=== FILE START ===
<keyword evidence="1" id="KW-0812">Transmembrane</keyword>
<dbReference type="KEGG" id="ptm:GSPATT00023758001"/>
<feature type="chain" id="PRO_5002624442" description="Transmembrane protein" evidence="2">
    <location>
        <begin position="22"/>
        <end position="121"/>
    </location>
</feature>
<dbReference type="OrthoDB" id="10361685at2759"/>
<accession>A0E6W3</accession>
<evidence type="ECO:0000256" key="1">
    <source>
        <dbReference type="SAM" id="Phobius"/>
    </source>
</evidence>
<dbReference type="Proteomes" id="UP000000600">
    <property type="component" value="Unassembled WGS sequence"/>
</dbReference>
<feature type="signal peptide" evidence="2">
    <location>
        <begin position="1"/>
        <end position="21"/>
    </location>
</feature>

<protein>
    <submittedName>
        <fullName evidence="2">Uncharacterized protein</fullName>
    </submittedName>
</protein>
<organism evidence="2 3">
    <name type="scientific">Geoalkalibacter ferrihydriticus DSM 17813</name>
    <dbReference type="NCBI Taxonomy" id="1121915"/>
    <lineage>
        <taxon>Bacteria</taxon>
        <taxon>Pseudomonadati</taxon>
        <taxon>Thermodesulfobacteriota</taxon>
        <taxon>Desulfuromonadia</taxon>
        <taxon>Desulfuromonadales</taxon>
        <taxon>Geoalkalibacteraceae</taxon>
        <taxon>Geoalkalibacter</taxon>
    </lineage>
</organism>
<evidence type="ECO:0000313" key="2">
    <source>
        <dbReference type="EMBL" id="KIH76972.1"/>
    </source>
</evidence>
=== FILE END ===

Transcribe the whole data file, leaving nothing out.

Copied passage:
<keyword evidence="1" id="KW-0812">Transmembrane</keyword>
<dbReference type="KEGG" id="ptm:GSPATT00023758001"/>
<feature type="chain" id="PRO_5002624442" description="Transmembrane protein" evidence="2">
    <location>
        <begin position="22"/>
        <end position="121"/>
    </location>
</feature>
<dbReference type="OrthoDB" id="10361685at2759"/>
<accession>A0E6W3</accession>
<evidence type="ECO:0000256" key="1">
    <source>
        <dbReference type="SAM" id="Phobius"/>
    </source>
</evidence>
<dbReference type="Proteomes" id="UP000000600">
    <property type="component" value="Unassembled WGS sequence"/>
</dbReference>
<feature type="signal peptide" evidence="2">
    <location>
        <begin position="1"/>
        <end position="21"/>
    </location>
</feature>

<protein>
    <submittedName>
        <fullName evidence="2">Uncharacterized protein</fullName>
    </submittedName>
</protein>
<organism evidence="2 3">
    <name type="scientific">Geoalkalibacter ferrihydriticus DSM 17813</name>
    <dbReference type="NCBI Taxonomy" id="1121915"/>
    <lineage>
        <taxon>Bacteria</taxon>
        <taxon>Pseudomonadati</taxon>
        <taxon>Thermodesulfobacteriota</taxon>
        <taxon>Desulfuromonadia</taxon>
        <taxon>Desulfuromonadales</taxon>
        <taxon>Geoalkalibacteraceae</taxon>
        <taxon>Geoalkalibacter</taxon>
    </lineage>
</organism>
<evidence type="ECO:0000313" key="2">
    <source>
        <dbReference type="EMBL" id="KIH76972.1"/>
    </source>
</evidence>